[an error occurred while processing this directive]
BBC News
watch One-Minute World News
Last Updated: Tuesday, 12 October, 2004, 07:51 GMT 08:51 UK
Signals 'could stop Tube crowds'
Railway tracks
Signals from cables would pinpoint trains to within millimetres
A new signalling system which could reduce overcrowding on the Tube is being tested on Tuesday.

The system uses computer technology which, if successful, would allow trains to run closer together and therefore increase frequency.

It involves an antenna, fitted beneath each London Underground (LU) train, which send signals to the track via cables on the line.

This then allows position of the train to be pinpointed to within millimetres.

The system would first be used on the Jubilee, Piccadilly and Northern lines.

Dr Siv Bhamra from Tube Lines, one of the underground maintenance contractors, told BBC London: "When implementation is complete using modern technology it will be possible to substantially reduce crowding by allowing more trains to run together safely at much higher speeds than is possible within the constraints of existing signalling equipment.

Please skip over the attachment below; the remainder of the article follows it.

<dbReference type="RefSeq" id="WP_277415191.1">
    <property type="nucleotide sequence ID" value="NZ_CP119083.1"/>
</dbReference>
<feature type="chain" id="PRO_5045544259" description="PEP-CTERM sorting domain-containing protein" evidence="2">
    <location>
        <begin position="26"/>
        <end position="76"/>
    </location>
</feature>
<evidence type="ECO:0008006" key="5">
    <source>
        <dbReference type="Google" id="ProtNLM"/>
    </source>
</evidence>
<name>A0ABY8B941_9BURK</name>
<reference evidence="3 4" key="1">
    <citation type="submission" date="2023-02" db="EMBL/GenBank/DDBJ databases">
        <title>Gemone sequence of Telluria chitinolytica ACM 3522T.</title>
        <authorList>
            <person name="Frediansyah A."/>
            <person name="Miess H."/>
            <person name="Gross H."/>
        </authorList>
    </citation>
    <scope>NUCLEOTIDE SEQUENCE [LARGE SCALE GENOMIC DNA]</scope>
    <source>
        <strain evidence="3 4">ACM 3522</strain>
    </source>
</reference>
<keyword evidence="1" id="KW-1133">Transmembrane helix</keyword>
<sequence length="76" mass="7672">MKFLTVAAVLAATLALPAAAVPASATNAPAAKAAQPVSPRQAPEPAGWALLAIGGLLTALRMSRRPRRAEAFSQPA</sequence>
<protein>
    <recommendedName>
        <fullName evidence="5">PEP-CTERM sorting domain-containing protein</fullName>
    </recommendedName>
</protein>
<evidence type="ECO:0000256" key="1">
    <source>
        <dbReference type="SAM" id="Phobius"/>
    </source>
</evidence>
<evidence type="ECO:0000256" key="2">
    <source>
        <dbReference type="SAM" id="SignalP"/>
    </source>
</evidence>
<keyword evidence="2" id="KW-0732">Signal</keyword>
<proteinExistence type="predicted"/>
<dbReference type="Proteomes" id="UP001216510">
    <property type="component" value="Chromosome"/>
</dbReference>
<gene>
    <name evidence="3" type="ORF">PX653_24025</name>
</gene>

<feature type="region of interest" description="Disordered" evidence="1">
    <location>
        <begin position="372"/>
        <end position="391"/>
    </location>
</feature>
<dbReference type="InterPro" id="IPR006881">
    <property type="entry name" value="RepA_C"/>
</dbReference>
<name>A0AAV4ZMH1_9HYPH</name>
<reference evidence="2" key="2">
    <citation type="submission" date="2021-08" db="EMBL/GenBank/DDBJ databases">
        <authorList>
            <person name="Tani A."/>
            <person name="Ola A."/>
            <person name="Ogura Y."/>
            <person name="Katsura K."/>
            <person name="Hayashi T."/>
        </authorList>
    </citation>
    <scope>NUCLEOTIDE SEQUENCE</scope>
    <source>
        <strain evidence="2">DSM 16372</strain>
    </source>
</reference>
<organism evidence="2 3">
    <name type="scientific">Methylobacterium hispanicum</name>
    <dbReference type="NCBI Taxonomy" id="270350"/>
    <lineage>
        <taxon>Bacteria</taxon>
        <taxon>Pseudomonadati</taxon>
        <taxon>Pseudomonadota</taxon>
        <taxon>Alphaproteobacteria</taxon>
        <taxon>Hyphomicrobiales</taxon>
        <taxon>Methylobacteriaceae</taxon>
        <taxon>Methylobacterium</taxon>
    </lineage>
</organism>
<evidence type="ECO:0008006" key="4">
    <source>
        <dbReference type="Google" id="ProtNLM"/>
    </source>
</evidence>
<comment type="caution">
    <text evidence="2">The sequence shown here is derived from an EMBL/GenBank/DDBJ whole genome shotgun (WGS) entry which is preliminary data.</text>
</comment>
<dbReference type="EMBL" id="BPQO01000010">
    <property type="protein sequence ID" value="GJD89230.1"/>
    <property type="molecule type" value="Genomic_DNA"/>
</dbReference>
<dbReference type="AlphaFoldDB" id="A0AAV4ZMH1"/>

"This is a proven, in-service technology and part of the testing we are doing today is to make sure it doesn't go wrong."

Union angered by Tube boss bonus
06 Oct 04  |  London
LU apology for 'horrible' delays
21 Jul 04  |  London


The BBC is not responsible for the content of external internet sites


News Front Page | Africa | Americas | Asia-Pacific | Europe | Middle East | South Asia
UK | Business | Entertainment | Science/Nature | Technology | Health
Have Your Say | In Pictures | Week at a Glance | Country Profiles | In Depth | Programmes
Americas Africa Europe Middle East South Asia Asia Pacific